There are three Dutch players, who make up the middle of the group and all are capable of very high quality chess. Erwin l’Ami is probably the best known and certainly the most experienced. However, Jorden van Foreest is growing steadily and performed very well against Ivan Sokolov at last year’s Hoogeveens Chess Tournament in Groningen. Benjamin Bok is also still growing and should not be taken lightly. Could one of them win this year and be promoted to the Masters group for 2018? Possibly!

It is very nice to see the female gender represented in this group, by Lei Tingjie of China and Georgia’s Sopiko Guramishvili (or Mrs. Anish Giri, as she is also known). They are at the bottom of the group on paper, but very capable players and certainly not there to make up numbers.

The full list for the Challengers group is as follows: (FIDE ratings as of January 1st)

  • GM Ragger, Markus AUT 2697
  • GM Smirin, Ilia ISR 2667
  • GM Xiong, Jeffery USA 2667
  • GM Jones, Gawain ENG 2665
  • GM Grandelius, Nils SWE 2642
  • GM Lu, Shanglei CHN 2612
  • GM van Foreest, Jorden NED 2612
  • GM Bok, Benjamin NED 2608
  • GM l’Ami, Erwin NED 2605
  • GM Hansen, Eric CAN 2603
  • GM Tari, Aryan NOR 2584
  • GM Dobrov, Vladimir RUS 2499
  • WGM Tingjie, Lei CHN 2467
  • IM Guramishvili, Sopiko GEO 2370
  • Average rating: 2592
  • Category: 14

I am very pleased to say that I will be attending the opening ceremony for HOTCH and will be in Wijk aan Zee throughout the tournament. In the meantime, please give the official tournament website a visit if you haven’t already — there’s a wealth of information and you can even download the official tournament handbook. Also, I invite you to add Hot Off The Chess on Twitter, as I will likely be tweeting photo’s and updates while in Wijk aan Zee.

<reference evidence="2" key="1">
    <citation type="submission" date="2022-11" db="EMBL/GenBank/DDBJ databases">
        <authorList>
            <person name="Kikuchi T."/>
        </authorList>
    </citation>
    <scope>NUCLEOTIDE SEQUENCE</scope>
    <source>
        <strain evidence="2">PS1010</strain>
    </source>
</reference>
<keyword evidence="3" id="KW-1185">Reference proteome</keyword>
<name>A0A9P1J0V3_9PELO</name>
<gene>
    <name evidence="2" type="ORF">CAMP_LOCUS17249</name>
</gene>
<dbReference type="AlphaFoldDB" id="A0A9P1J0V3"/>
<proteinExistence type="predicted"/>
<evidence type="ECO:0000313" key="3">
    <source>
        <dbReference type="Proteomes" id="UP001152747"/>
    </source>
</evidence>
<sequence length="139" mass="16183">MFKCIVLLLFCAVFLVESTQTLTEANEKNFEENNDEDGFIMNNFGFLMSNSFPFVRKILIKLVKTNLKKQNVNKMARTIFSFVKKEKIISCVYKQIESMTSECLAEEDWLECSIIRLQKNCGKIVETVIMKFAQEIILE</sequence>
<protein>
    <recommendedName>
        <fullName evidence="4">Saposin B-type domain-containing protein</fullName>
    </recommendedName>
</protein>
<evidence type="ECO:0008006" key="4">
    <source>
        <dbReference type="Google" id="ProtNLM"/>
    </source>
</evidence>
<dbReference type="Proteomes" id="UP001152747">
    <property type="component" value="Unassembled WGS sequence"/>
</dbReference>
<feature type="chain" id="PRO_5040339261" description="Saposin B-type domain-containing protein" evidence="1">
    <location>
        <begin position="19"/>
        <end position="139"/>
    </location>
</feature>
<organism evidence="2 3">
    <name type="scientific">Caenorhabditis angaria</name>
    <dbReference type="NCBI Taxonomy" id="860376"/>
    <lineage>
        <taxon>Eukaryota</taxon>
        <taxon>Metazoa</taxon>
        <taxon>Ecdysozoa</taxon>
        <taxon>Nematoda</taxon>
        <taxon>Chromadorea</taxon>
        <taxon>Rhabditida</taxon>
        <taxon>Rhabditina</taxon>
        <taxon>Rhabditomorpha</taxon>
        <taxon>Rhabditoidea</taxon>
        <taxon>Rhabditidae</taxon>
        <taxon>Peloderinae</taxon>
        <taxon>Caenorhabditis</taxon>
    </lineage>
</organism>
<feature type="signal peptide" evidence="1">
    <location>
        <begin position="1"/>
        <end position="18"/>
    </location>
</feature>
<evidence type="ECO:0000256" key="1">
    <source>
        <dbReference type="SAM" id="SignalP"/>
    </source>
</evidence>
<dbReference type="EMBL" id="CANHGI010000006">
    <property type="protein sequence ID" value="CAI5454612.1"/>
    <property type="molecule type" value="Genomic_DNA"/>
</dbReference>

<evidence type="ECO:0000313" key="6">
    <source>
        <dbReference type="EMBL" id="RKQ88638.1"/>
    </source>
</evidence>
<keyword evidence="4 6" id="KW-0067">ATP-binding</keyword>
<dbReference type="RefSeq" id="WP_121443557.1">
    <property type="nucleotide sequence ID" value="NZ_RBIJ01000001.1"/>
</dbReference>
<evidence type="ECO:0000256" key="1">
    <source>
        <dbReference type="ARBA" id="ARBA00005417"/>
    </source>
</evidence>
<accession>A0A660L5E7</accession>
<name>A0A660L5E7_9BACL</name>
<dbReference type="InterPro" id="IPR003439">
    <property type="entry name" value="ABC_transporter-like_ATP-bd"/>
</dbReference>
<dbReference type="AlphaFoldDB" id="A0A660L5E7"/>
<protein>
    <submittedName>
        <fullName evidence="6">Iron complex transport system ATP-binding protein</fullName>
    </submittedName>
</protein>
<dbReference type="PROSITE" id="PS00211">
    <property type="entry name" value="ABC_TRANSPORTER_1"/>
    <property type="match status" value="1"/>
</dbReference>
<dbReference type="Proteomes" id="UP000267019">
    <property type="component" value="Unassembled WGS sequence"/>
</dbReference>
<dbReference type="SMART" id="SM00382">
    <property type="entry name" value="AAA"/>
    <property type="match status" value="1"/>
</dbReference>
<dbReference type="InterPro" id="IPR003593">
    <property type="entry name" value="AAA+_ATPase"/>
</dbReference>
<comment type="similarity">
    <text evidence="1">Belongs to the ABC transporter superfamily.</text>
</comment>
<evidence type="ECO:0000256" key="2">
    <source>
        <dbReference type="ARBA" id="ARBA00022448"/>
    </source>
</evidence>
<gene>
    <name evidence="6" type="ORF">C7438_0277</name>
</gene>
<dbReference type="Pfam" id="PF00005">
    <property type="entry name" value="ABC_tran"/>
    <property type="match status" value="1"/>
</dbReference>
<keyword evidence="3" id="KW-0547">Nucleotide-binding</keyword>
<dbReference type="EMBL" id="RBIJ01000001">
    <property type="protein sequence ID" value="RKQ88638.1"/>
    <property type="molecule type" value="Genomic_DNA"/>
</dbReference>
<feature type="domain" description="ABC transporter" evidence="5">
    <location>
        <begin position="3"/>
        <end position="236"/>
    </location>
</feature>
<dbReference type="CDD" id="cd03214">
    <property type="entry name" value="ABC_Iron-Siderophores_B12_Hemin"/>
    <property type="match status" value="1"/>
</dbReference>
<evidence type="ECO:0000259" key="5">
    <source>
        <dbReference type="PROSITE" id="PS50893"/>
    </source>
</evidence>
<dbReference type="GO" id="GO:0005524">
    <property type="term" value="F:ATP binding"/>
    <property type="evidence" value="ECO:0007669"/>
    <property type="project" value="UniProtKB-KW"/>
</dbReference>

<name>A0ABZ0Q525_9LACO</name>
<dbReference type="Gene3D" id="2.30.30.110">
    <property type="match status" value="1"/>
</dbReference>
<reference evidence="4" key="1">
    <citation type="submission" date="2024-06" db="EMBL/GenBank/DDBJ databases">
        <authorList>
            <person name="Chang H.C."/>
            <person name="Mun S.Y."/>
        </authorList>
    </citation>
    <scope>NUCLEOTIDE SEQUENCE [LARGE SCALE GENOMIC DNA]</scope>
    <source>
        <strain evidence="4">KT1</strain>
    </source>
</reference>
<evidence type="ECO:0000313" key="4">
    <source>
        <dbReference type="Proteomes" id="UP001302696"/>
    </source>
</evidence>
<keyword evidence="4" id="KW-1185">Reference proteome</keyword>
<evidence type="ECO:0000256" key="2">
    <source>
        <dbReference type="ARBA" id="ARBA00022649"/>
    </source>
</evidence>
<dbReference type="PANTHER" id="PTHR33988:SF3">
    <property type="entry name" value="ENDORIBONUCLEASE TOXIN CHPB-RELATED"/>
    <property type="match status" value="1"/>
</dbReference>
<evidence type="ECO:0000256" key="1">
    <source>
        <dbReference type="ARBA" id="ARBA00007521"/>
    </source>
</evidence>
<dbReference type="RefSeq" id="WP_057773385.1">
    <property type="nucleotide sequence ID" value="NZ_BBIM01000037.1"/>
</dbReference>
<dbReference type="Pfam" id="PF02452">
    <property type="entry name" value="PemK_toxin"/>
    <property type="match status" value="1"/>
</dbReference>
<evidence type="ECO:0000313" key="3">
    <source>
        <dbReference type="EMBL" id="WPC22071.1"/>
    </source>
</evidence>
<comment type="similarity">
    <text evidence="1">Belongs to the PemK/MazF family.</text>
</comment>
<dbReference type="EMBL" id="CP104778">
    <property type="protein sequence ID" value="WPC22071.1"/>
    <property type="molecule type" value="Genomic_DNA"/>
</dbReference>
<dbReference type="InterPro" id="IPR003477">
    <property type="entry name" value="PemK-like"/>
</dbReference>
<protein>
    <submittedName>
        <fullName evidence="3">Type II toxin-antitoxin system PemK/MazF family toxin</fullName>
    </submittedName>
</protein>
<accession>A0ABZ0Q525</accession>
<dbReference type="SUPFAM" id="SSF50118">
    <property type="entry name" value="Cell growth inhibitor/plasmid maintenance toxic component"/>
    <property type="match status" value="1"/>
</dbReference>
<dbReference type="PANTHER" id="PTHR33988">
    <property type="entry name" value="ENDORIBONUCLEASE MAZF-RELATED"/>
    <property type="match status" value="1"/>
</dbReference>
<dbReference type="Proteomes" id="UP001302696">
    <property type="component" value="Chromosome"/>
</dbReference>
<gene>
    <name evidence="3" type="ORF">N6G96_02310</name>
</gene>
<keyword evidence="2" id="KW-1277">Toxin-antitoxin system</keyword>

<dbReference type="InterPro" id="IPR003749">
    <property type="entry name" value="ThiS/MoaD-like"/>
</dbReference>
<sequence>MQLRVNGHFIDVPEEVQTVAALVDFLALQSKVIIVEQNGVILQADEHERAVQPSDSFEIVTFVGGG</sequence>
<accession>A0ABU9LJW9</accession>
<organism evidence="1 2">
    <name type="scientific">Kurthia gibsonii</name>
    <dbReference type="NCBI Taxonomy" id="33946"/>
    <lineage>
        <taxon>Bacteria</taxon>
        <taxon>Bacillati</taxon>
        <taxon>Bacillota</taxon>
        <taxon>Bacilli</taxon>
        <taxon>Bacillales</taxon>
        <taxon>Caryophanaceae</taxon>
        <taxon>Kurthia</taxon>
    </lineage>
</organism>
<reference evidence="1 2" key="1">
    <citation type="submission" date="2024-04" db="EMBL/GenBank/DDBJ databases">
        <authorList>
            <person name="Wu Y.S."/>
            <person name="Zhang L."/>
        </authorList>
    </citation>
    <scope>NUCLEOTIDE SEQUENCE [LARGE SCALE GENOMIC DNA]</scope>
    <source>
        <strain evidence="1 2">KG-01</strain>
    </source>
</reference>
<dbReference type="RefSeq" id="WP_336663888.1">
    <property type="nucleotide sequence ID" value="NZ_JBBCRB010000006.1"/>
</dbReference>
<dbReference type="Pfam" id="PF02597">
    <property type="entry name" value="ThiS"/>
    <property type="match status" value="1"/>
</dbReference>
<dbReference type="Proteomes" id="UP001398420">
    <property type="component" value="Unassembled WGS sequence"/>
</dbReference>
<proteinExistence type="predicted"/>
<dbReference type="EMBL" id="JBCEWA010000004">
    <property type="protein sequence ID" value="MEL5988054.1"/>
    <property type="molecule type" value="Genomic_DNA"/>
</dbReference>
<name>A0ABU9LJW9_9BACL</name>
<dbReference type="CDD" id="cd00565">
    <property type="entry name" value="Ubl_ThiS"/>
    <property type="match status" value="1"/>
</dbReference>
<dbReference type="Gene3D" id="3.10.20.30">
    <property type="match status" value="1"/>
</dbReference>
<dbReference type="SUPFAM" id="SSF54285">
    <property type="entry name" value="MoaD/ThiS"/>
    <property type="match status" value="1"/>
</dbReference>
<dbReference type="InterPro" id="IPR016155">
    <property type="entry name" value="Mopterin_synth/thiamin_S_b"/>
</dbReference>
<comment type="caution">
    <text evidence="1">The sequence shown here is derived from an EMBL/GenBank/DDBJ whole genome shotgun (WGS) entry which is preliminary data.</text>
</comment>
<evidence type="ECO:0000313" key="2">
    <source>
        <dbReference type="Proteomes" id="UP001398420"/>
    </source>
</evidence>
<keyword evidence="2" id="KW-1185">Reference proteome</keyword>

Important Information

  • The tournament is a round-robin event, with 13 rounds.

  • Playing Days (January): 14th, 15th, 16th, 17th, 19th (from Rotterdam), 20th, 21st, 22nd, 24th, 25th (from Haarlem), 27th, 28th, 29th.

  • Rest Days (January): 18th, 23rd, 26th.

  • Rounds begin at 13:30 local time. This is apart from the final round, which begins at 12:00. (check your time here.)

  • Time control: 100 minutes for 40 moves, then 50 minutes for 20 moves. The players then get 15 minutes for the rest of the game with an increment of 30 seconds per move, starting from move 1.

  • In the case of a tie, there will be a play-off during the closing ceremony. The format will depend on the number of tied players and will be decided by the Chief Arbiter.

  • The winner of the Tata Steel Challengers will receive an invitation for the 2018 Tata Steel Masters. If there is a tie, it will be decided by a). the mutual result, b). Sonneborn-Berger score, c). the player with the most black games (I assume wins?) or d). drawing of lots.

  • Prize money Masters: 1st € 10,000 ($10,591 £8,712), 2nd € 6,500 ($6,884 £5,662), 3rd € 3,000 ($3,177 £2,613), 4th € 2,500 ($2,647 £2,178), 5th € 2,000 ($2,118 £1,742), 6th € 1,000 ($1,059 £871), 7th € 500 ($529 £435).

  • Prize money Challengers: 1st € 2,000 ($2,118 £1,742), 2nd € 1,250 ($1,323 £1,089), 3rd € 750 ($794 £653), 4th € 500 ($529 £435), 5th € 400 ($423 £348), 6th € 300 ($317 £261), 7th € 200 ($211 £174).

About John Lee Shaw 197 Articles
I love all things chess! I only play for fun these days, but I love following and writing about the game. I don't pretend to be an expert, I'm more a knowledgeable enthusiast. Not a big fan of engines and I don't use them much in my analysis -- I prefer to approach the game from the human angle. The battle of minds, power and pitfalls of the ego and the psychology of competition never fails to fascinate and thrill me! :-) I am also a contributor at www.chessimprover.com.